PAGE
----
Submissions to the Abstracts category should report on significant research contributions, which may have been published elsewhere (such submissions must clearly cite prior work) or are intended to be published elsewhere. The contribution should be of a similar level to that expected of a Long Paper. Submissions to the Abstracts category will not be included as an archival contribution in the proceedings, but will be made available in hard-copy form at the conference. Accepted Abstract submissions will be offered the same presentation time in the program as Long papers. High quality Abstract submissions that nonetheless fall short of the standard required for full acceptance may be accepted for a short presentation. The Abstracts submission category is not intended for work-in-progress; the Poster submission category should be used for work-in-progress.

Posters may report on original, yet early stage, research or on previously published research that is of interest to the Diagrams community (such submissions must clearly cite prior work).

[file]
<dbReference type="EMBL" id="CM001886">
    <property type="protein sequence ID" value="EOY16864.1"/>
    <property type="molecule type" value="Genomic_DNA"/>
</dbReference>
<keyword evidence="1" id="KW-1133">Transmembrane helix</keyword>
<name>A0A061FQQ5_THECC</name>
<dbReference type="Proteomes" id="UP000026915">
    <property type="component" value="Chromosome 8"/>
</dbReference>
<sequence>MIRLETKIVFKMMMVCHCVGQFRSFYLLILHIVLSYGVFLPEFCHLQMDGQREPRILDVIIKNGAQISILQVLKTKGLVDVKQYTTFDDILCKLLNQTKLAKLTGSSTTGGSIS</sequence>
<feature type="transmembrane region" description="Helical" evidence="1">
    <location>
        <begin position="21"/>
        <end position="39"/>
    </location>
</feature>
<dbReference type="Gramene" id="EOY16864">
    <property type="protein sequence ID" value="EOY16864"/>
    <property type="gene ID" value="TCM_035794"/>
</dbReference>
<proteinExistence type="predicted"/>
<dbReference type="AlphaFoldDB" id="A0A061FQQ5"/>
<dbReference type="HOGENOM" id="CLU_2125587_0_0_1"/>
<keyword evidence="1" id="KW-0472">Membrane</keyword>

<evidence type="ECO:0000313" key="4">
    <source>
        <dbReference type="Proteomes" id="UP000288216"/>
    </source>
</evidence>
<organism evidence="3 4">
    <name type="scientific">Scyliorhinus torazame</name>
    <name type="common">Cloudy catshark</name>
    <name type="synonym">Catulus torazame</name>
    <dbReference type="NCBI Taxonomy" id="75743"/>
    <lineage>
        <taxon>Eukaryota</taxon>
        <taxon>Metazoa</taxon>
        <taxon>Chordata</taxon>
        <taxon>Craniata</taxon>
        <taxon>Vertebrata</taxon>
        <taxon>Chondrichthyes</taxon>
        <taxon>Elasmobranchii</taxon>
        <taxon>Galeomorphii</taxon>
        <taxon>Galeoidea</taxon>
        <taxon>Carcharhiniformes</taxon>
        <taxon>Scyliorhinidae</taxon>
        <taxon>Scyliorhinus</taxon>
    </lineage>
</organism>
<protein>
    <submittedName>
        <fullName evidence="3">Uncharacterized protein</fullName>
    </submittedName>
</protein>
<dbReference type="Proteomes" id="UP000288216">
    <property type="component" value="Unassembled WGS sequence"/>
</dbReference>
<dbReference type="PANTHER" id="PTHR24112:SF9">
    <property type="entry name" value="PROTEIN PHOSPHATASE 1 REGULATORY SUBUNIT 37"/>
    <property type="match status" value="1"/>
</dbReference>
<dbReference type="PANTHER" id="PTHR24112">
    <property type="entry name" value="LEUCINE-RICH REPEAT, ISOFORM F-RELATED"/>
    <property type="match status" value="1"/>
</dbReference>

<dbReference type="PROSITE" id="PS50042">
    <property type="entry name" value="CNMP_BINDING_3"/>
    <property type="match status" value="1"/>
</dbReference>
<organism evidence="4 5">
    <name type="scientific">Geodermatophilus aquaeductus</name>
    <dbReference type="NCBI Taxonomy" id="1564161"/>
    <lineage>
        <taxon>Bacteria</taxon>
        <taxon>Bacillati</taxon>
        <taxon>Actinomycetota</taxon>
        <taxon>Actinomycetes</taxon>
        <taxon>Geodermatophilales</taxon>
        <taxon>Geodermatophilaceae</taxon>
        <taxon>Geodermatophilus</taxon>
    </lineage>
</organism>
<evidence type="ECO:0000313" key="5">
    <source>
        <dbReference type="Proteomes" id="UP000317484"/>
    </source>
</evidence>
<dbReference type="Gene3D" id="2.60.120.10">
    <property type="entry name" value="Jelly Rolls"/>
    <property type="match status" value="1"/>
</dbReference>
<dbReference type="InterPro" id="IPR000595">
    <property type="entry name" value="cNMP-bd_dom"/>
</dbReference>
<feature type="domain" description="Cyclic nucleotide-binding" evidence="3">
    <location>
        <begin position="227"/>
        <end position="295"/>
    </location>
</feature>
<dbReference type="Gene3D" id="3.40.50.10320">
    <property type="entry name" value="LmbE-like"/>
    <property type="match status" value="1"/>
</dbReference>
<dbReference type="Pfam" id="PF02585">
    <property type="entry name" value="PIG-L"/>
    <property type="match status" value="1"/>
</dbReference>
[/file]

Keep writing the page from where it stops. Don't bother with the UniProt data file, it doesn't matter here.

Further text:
The Proceedings will be published by Springer in their Lecture Notes
in Computer Science series, and will contain the Long Papers, Short Papers, and Posters.

Formatting Guidelines

All submissions must follow Springer’s LNCS formatting guidelines:

Springer guidelines.

How to Submit

Submissions should be made by the respective deadline via EasyChair:


Program Committee (more members may be added)

Mohanad Alqadah, Umm Al-Qura University
Lisa Best, University of New Brunswick
Andrew Blake, University of Brighton
Michael Burch, University of Stuttgart
Richard Burns, West Chester University
Peter Coppin, OCAD University
Gennaro Costagliola, Università di Salerno
Aidan Delaney, Bloomberg
Jacques Fleuriot, University of Edinburgh
Mateja Jamnik, University of Cambridge
Yasuhiro Katagiri, Future University Hakodate
John Lee
Sven Linker, University of Liverpool
Emmanuel Manalo, Kyoto University
Kim Marriott, Monash University
Mark Minas, Universität der Bundeswehr München
Helen Purchase, University of Glasgow
Peter Rodgers, University of Kent
Stephanie Schwartz, Millersville University
Atsushi Shimojima, Doshisha University
Gem Stapleton, University of Cambridge
Ryo Takemura, Nihon University
Yuri Uesaka, University of Tokyo
Petrucio Viana, Federal Fluminense University
Michael Wybrow, Monash University
Reinhard von Hanxleden